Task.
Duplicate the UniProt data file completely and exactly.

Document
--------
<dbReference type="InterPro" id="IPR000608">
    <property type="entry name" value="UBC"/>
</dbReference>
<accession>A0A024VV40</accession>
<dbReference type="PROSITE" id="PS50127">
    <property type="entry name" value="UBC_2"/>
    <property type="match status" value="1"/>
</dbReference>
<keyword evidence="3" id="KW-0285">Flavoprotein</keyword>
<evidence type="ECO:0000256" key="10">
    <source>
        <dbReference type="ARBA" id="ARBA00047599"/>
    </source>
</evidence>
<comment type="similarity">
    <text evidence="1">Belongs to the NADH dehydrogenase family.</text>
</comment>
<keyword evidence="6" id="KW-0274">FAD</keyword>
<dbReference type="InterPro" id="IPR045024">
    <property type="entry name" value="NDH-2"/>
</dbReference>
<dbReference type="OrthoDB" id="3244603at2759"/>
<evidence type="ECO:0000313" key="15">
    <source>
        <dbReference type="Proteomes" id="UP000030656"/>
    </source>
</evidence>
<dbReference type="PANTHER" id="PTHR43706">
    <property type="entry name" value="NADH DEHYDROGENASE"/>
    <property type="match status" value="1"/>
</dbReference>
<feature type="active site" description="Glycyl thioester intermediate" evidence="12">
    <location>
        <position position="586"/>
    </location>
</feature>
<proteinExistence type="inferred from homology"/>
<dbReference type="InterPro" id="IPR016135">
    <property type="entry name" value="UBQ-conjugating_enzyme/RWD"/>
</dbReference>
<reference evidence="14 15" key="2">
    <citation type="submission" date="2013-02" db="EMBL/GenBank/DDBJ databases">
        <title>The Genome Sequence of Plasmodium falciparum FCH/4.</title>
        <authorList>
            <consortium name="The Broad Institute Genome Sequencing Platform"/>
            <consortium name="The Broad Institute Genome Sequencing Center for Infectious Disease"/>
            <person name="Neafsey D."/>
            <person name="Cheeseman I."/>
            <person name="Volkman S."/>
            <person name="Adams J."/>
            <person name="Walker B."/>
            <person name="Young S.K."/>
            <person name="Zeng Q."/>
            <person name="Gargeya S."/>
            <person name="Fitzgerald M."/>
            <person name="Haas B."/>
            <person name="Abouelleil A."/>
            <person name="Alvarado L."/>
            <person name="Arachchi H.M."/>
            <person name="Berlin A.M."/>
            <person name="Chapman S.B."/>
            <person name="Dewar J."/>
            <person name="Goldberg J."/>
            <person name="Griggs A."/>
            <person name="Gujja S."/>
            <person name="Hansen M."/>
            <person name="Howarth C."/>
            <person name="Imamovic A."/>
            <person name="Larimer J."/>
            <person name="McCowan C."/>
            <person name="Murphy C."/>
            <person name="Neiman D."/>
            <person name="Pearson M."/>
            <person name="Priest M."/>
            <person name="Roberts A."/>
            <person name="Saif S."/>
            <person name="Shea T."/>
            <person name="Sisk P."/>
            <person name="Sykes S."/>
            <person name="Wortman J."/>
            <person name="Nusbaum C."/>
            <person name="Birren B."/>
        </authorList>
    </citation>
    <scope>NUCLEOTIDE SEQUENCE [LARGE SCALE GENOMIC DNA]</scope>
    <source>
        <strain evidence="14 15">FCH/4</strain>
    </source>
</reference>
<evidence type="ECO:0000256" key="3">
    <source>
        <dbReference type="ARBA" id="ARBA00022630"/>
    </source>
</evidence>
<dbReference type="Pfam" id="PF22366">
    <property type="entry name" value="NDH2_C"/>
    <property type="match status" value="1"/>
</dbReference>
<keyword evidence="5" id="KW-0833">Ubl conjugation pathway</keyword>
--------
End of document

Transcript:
<dbReference type="InterPro" id="IPR000608">
    <property type="entry name" value="UBC"/>
</dbReference>
<accession>A0A024VV40</accession>
<dbReference type="PROSITE" id="PS50127">
    <property type="entry name" value="UBC_2"/>
    <property type="match status" value="1"/>
</dbReference>
<keyword evidence="3" id="KW-0285">Flavoprotein</keyword>
<evidence type="ECO:0000256" key="10">
    <source>
        <dbReference type="ARBA" id="ARBA00047599"/>
    </source>
</evidence>
<comment type="similarity">
    <text evidence="1">Belongs to the NADH dehydrogenase family.</text>
</comment>
<keyword evidence="6" id="KW-0274">FAD</keyword>
<dbReference type="InterPro" id="IPR045024">
    <property type="entry name" value="NDH-2"/>
</dbReference>
<dbReference type="OrthoDB" id="3244603at2759"/>
<evidence type="ECO:0000313" key="15">
    <source>
        <dbReference type="Proteomes" id="UP000030656"/>
    </source>
</evidence>
<dbReference type="PANTHER" id="PTHR43706">
    <property type="entry name" value="NADH DEHYDROGENASE"/>
    <property type="match status" value="1"/>
</dbReference>
<feature type="active site" description="Glycyl thioester intermediate" evidence="12">
    <location>
        <position position="586"/>
    </location>
</feature>
<proteinExistence type="inferred from homology"/>
<dbReference type="InterPro" id="IPR016135">
    <property type="entry name" value="UBQ-conjugating_enzyme/RWD"/>
</dbReference>
<reference evidence="14 15" key="2">
    <citation type="submission" date="2013-02" db="EMBL/GenBank/DDBJ databases">
        <title>The Genome Sequence of Plasmodium falciparum FCH/4.</title>
        <authorList>
            <consortium name="The Broad Institute Genome Sequencing Platform"/>
            <consortium name="The Broad Institute Genome Sequencing Center for Infectious Disease"/>
            <person name="Neafsey D."/>
            <person name="Cheeseman I."/>
            <person name="Volkman S."/>
            <person name="Adams J."/>
            <person name="Walker B."/>
            <person name="Young S.K."/>
            <person name="Zeng Q."/>
            <person name="Gargeya S."/>
            <person name="Fitzgerald M."/>
            <person name="Haas B."/>
            <person name="Abouelleil A."/>
            <person name="Alvarado L."/>
            <person name="Arachchi H.M."/>
            <person name="Berlin A.M."/>
            <person name="Chapman S.B."/>
            <person name="Dewar J."/>
            <person name="Goldberg J."/>
            <person name="Griggs A."/>
            <person name="Gujja S."/>
            <person name="Hansen M."/>
            <person name="Howarth C."/>
            <person name="Imamovic A."/>
            <person name="Larimer J."/>
            <person name="McCowan C."/>
            <person name="Murphy C."/>
            <person name="Neiman D."/>
            <person name="Pearson M."/>
            <person name="Priest M."/>
            <person name="Roberts A."/>
            <person name="Saif S."/>
            <person name="Shea T."/>
            <person name="Sisk P."/>
            <person name="Sykes S."/>
            <person name="Wortman J."/>
            <person name="Nusbaum C."/>
            <person name="Birren B."/>
        </authorList>
    </citation>
    <scope>NUCLEOTIDE SEQUENCE [LARGE SCALE GENOMIC DNA]</scope>
    <source>
        <strain evidence="14 15">FCH/4</strain>
    </source>
</reference>
<evidence type="ECO:0000256" key="3">
    <source>
        <dbReference type="ARBA" id="ARBA00022630"/>
    </source>
</evidence>
<dbReference type="Pfam" id="PF22366">
    <property type="entry name" value="NDH2_C"/>
    <property type="match status" value="1"/>
</dbReference>
<keyword evidence="5" id="KW-0833">Ubl conjugation pathway</keyword>